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Home :: Archive :: 2003 :: July ::
"Julius Caesar," Act II, scene ii, line 234ff
The Shakespeare Conference: SHK 14.1383  Monday, 7 July 2003

From:           L. Swilley <
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Date:           Saturday, 5 Jul 2003 16:28:08 -0500
Subject:        "Julius Caesar," Act II, scene ii, line 234ff

In Act II, scene ii, line 234 of Shakespeare's "Julius Caesar," Portia
enters and, begging Brutus to tell her what all these mid-night
visitations in the orchard might mean, illustrates her worthiness as a
confidante by showing that she has stabbed herself in the leg but said
nothing about it!

As can be seen from Portia's later confused conduct with her manservant
and the Soothsayer (II, iv) and. even later, from Brutus' report to
Cassius of Portia's extraordinarily painful suicide (IV, iii),
Shakespeare means us to understand that Portia is demented.

My question is: does Brutus see this for what it so horribly is?

Would not any man, any concerned husband, be horrified that his wife had
stabbed herself for any reason whatever? (I imagine a Woody Allen, faced
with such a revelation, saying, "Couldn't you have just crossed your
heart and hoped to die?!")

But Brutus' reaction is: "O ye gods./ Render me worthy of this noble
wife!" He then promises to tell her of the business at hand.  And
evidently he does so,  and this has the deranging effect on Portia that
we see illustrated in her next scene with the Soothsayer.

Is Brutus so far gone with the "nobleness" of his ideas that he does not
see her as mad, that he really thinks Portia sanely noble in her
self-infliction? If so, is this to be taken as the measure of his own
disturbed mind at this point, and of his distortion of the problem of
Caesar?

A director might be tempted to instruct his actor to interpret the line,
"O ye gods!" as reflective of Brutus' horror at what Portia has done;
then his "Render me worthy of this noble wife!" as his comforting his
wife and attempting to deflect her madness. Yet, if the director does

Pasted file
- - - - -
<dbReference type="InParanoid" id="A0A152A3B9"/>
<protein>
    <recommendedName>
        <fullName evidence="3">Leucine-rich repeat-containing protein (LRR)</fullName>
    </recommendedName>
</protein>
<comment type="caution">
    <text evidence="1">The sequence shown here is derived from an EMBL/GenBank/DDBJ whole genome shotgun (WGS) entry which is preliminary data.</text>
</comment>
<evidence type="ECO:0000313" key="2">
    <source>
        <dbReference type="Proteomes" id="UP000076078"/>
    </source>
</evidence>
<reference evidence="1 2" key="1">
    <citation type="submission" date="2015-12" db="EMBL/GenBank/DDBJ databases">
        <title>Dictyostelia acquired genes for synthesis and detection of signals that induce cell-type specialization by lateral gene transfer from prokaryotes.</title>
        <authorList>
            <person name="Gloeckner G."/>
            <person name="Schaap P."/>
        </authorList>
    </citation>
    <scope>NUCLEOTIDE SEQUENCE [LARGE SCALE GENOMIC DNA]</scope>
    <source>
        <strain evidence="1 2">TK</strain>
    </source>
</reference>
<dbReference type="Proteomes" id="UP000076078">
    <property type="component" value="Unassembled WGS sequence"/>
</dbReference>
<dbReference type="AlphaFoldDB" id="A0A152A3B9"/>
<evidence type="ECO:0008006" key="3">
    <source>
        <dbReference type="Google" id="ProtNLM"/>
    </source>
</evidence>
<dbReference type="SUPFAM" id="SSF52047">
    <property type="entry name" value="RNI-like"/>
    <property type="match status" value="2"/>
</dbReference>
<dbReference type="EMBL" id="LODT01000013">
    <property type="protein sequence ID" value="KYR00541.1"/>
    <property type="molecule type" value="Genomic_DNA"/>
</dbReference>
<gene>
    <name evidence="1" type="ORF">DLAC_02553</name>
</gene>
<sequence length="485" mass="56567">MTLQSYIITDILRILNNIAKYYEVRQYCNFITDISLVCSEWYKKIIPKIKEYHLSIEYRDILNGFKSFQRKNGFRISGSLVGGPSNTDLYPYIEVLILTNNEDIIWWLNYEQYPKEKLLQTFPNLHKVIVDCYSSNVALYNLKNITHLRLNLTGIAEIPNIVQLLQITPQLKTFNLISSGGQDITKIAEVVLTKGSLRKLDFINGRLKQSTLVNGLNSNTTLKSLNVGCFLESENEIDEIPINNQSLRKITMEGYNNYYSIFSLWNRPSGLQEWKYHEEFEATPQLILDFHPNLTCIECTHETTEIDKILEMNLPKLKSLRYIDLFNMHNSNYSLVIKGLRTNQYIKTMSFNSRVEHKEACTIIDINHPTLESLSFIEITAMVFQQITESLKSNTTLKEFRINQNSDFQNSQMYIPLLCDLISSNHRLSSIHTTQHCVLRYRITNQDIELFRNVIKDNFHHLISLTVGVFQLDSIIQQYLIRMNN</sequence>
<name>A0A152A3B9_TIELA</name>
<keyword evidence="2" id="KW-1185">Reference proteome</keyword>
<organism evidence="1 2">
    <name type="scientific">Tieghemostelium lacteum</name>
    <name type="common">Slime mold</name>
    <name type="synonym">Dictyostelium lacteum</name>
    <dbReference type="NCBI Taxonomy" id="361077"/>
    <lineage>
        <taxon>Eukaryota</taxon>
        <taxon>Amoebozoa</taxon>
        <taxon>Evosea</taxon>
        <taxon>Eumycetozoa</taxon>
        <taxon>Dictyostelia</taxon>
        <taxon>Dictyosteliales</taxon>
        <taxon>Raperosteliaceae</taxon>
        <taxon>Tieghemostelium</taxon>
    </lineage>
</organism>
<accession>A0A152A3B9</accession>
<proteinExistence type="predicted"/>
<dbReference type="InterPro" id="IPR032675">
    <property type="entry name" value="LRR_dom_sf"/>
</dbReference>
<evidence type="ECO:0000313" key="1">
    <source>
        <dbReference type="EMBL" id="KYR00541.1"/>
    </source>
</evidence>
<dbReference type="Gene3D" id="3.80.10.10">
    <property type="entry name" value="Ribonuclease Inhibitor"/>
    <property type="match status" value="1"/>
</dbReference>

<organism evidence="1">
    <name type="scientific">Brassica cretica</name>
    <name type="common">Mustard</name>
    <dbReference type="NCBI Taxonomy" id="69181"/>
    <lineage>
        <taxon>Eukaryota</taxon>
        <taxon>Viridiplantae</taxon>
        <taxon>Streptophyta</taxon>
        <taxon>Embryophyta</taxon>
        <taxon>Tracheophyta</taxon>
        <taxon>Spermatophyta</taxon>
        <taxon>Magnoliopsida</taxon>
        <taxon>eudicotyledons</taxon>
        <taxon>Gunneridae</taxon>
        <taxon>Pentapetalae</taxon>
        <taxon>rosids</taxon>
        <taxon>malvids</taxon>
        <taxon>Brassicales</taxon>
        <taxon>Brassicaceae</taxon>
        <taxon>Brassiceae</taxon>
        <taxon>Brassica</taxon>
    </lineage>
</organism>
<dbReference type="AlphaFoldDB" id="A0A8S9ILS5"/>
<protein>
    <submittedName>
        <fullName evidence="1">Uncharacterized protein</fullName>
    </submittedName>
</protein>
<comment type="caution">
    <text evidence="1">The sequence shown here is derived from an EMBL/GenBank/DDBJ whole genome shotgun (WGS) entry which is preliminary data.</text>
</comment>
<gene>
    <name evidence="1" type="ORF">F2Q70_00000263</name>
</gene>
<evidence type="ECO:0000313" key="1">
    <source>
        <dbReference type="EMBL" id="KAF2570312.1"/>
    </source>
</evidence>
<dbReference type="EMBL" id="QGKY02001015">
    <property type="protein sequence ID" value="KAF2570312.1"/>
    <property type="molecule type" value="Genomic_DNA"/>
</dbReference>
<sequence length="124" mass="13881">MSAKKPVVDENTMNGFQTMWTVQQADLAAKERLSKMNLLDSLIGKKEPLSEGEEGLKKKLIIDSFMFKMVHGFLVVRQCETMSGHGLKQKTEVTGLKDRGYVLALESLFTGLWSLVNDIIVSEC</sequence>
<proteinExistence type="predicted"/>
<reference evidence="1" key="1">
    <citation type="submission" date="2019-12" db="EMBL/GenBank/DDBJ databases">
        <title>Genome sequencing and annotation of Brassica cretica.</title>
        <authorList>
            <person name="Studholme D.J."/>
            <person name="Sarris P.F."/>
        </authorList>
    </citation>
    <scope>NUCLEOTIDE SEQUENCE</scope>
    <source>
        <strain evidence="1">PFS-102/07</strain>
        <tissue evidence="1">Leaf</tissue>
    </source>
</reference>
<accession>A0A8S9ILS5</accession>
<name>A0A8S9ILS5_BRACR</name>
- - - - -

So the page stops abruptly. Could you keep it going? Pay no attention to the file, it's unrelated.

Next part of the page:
this, how will he handle Brutus' expressed intention to tell Portia what
has been going on -  especially since it appears that Brutus *has* told
her, as can be seen in Portia's later distracted conduct before the
Soothsayer and her manservant?

If Brutus' remarks to Portia are to be played straight, that is, if
Brutus really *approves* of her self-infliction and indeed considers it
"noble" of her, this is a serious indictment of the mentality of Brutus;
he is so carried away with the enthusiasm of his plans, he interprets
this mad act of his wife as thrillingly noble.  It is especially a
serious indictment against his plans to assassinate Caesar. (But such a
conclusion radically unbalances a central argument of the play - if that
argument is whether or not to remove a menace to the state.* It also
makes out Brutus to be insane, and surely that point must not be made.)

I ask those who respond to this to deal only with the play, not the
history of the characters independent of it.

L. Swilley

* I am aware that conventionally we do not emphasize such an argument,
yet there is so much in the play to bring it to the fore - spectacularly
Ceasar's pompous, marvelously irritating speech to the senators (he
speaks of himself in the third person, "Caesar doth no wrong..."; then:
"I could be well moved if I were like you...but I am as constant as the
northern star, etc".; he has all but called them "base spaniels", etc.)
- remarks that make the very audience itch to join the conspirators and
get in a few good whacks themselves.  I am baffled by this conduct of
Caesar before the senators, men whose approval he seeks and needs for
the kingship; could anything - short of literally whipping them all
about the senate chamber - be less persuasive ?  Plutarch ineed says
that Caesar "chides" the senators, but Shakespeare's interpretation of
this chiding seems beyond all      probability; he seems hungry, even
desperate, to make the point I suggest above.

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